>>Unless you are in KC !! :cool: Then there are 15 FREE dual-Chademo/CCS 50kW DCFC stations around town.

This is what I saw on a trip home from the airport:

The Tesla has as much right to charge there as me. It was showing it was at 32% SOC. I was at an L2 and decided to move on down the road to the next DCFC ~6 miles south on my way home.

FWIW, there is a SC station in town. Can a Tesla 'Enable DCFC' without paying for access to the SC network?
Yes, those 15 free combo stations are rare, when you look at the US. And yes, the CCS protocol is similar to Tesla's Supercharging. The difference is the connector. Tesla is a member of CharIN, the governing body for CCS, so a CCS-to-Supercharger or Supercharger-to-CCS adapter could be released, any time. Nothing has been officially announced, yet.
 

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I don't have a problem with charging for the electricity, why should it be free? That electricity and the stations cost *someone* to put in and operate, so why not pass the expense on? I get trying to offer it as an incentive to get people to go electric, but I think offering indefinite free electricity is pushing it, especially given the amount needed to charge a car. I think if I owned an expensive Tesla I would be a bit more upset about it than someone with a cheaper EV, but still.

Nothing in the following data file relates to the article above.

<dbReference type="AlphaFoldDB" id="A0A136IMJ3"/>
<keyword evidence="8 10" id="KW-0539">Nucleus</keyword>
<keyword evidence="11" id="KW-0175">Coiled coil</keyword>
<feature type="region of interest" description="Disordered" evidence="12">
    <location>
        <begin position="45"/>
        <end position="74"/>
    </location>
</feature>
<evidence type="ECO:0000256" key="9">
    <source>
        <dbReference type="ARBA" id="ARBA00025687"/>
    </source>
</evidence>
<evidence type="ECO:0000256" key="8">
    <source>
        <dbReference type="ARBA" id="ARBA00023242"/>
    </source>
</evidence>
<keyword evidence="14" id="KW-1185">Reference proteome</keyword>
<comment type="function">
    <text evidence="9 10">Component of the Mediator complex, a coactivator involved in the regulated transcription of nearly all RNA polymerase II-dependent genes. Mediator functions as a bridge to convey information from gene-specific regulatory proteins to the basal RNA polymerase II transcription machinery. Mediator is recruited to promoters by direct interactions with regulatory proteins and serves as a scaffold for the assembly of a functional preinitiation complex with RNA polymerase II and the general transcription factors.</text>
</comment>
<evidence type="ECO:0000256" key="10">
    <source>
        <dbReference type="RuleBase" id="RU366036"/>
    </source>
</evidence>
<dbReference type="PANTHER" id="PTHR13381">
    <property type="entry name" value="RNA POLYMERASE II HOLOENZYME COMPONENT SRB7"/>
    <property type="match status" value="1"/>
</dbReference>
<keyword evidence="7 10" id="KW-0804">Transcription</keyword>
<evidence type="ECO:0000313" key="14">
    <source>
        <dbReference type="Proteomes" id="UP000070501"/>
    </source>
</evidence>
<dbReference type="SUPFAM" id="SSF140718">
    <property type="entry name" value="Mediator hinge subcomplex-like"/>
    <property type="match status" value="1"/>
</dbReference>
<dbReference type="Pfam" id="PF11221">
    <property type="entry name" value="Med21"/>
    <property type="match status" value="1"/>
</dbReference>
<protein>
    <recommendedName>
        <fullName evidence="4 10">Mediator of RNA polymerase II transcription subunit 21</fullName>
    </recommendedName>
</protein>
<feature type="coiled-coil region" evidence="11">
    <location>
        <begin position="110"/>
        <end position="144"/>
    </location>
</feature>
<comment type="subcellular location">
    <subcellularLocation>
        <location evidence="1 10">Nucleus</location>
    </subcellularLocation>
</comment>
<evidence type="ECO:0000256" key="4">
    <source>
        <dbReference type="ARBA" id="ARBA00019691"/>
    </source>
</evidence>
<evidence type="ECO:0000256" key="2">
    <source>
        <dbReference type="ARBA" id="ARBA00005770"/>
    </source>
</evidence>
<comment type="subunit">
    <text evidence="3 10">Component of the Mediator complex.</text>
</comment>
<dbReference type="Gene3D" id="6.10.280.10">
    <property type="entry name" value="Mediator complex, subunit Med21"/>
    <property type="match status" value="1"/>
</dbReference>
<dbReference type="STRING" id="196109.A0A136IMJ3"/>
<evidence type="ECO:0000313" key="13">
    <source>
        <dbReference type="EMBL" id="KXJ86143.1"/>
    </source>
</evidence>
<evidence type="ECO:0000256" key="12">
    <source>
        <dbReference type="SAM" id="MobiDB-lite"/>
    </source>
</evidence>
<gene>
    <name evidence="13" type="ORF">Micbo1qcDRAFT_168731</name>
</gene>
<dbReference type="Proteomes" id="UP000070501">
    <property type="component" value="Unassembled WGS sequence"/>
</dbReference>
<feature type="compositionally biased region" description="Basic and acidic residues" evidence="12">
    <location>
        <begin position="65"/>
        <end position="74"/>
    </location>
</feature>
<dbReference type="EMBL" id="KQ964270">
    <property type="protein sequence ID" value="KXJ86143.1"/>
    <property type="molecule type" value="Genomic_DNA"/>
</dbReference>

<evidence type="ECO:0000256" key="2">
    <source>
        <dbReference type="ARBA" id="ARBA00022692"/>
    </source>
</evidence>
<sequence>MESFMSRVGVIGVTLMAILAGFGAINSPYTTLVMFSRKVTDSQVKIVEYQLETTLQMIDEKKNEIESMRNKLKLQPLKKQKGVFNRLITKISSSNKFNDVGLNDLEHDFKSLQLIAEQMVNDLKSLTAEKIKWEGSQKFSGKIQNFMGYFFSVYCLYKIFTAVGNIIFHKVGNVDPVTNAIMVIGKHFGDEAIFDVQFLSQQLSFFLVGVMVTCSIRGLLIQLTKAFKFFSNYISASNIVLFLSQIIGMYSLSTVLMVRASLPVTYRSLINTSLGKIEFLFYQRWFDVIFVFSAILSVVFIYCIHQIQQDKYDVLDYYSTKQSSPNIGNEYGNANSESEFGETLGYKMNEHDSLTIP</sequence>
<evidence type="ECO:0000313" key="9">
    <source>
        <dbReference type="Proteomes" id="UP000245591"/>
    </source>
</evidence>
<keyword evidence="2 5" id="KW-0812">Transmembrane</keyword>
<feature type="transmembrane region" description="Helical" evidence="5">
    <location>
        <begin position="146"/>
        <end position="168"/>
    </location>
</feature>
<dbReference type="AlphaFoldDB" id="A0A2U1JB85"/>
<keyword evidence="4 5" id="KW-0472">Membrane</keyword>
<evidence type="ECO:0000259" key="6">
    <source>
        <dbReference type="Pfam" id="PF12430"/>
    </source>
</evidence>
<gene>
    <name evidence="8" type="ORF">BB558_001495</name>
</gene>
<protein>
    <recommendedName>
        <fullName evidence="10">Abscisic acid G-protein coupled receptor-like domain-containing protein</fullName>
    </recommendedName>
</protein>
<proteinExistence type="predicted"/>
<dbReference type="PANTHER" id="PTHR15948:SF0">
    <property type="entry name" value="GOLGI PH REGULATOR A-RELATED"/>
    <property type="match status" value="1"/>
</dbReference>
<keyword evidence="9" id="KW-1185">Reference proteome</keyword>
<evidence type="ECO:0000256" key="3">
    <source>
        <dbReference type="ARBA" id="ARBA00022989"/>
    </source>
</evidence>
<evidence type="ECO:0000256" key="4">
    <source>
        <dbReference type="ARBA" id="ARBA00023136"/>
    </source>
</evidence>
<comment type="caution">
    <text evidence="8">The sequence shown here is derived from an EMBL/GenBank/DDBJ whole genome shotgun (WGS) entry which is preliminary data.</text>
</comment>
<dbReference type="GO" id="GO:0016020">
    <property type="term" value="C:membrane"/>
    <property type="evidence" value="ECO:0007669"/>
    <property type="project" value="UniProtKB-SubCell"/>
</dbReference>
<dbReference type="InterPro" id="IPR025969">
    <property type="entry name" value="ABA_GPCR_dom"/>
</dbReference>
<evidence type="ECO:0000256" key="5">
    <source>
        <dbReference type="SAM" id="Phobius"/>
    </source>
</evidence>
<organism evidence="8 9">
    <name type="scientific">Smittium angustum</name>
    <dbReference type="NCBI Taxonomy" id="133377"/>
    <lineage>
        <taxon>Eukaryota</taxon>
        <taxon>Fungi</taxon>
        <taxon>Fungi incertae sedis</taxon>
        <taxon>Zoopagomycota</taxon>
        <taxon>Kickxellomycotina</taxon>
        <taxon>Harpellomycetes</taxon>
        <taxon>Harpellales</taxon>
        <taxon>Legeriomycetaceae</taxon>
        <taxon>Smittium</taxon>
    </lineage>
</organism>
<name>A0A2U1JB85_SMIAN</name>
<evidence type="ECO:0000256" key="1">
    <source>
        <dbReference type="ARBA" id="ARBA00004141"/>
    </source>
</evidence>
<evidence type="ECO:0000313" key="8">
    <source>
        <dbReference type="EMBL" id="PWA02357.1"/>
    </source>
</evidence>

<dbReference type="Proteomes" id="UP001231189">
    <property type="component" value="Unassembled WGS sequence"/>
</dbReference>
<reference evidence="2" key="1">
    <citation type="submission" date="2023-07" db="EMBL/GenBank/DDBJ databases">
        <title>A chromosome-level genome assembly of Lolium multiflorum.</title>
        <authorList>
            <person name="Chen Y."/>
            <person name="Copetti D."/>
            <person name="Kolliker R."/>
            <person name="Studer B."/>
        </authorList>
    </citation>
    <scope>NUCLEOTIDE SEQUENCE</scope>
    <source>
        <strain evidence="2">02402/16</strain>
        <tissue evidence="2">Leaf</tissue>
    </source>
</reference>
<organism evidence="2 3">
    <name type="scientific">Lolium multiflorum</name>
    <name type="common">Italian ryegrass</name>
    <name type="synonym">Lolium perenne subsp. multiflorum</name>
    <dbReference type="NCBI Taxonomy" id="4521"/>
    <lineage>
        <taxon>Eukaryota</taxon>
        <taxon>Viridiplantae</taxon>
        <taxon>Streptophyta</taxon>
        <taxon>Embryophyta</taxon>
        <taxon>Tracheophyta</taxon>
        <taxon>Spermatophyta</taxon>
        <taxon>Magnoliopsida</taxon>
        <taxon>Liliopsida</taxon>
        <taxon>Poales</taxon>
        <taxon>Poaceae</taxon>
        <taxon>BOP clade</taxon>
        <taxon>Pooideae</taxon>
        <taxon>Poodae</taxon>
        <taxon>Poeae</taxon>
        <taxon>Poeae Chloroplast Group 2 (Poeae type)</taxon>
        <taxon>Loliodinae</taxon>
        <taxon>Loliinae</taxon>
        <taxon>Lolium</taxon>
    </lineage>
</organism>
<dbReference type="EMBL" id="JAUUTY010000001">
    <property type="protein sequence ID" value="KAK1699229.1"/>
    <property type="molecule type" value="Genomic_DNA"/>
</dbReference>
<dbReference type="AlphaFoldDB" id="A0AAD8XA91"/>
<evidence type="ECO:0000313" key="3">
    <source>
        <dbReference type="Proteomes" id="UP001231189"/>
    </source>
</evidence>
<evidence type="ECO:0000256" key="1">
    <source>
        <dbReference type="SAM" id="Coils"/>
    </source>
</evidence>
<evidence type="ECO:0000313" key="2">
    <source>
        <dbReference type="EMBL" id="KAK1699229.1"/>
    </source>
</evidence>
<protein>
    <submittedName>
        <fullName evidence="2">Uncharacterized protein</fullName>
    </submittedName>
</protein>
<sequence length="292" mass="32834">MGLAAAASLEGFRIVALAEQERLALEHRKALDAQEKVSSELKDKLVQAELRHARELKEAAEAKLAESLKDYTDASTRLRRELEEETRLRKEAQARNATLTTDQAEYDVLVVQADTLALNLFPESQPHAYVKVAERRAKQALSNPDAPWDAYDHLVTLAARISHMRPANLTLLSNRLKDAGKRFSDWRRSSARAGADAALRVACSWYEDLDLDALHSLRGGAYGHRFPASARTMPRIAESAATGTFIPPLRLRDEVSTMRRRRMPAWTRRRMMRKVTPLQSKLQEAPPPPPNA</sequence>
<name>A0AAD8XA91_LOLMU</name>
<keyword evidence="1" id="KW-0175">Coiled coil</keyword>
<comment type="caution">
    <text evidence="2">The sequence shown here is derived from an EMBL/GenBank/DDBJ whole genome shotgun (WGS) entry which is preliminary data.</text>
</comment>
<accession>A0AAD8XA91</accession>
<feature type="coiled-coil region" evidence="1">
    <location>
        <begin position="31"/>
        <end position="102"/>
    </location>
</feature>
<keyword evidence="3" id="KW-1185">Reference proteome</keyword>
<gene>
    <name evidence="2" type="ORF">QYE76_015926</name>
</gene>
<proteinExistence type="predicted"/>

As for the abuse, I have already seen it in my area. For example, there is a Whole Foods that has two charging stations and there is ALWAYS a Nissan Leaf plugged into one of them that seems to never move. I know it's not an employee, so I'm thinking it belongs to someone in the apartments across the street as the car is there every time I go by, regardless of time of day or day of the week. Making that person pay for it to be hooked up would stop that and free the space up for other people who need it. There is also an AT&T store with a few charging stations, but their store Volt is always taking up one of them.

This is why I'm gravitating towards the Volt because of the backup generator. That way if I am low on juice and I encounter something like what I mentioned above, at least I know I can get home. But other than that, we're dealing with human nature and people just being jerks - something that is all too prevalent in our society anymore.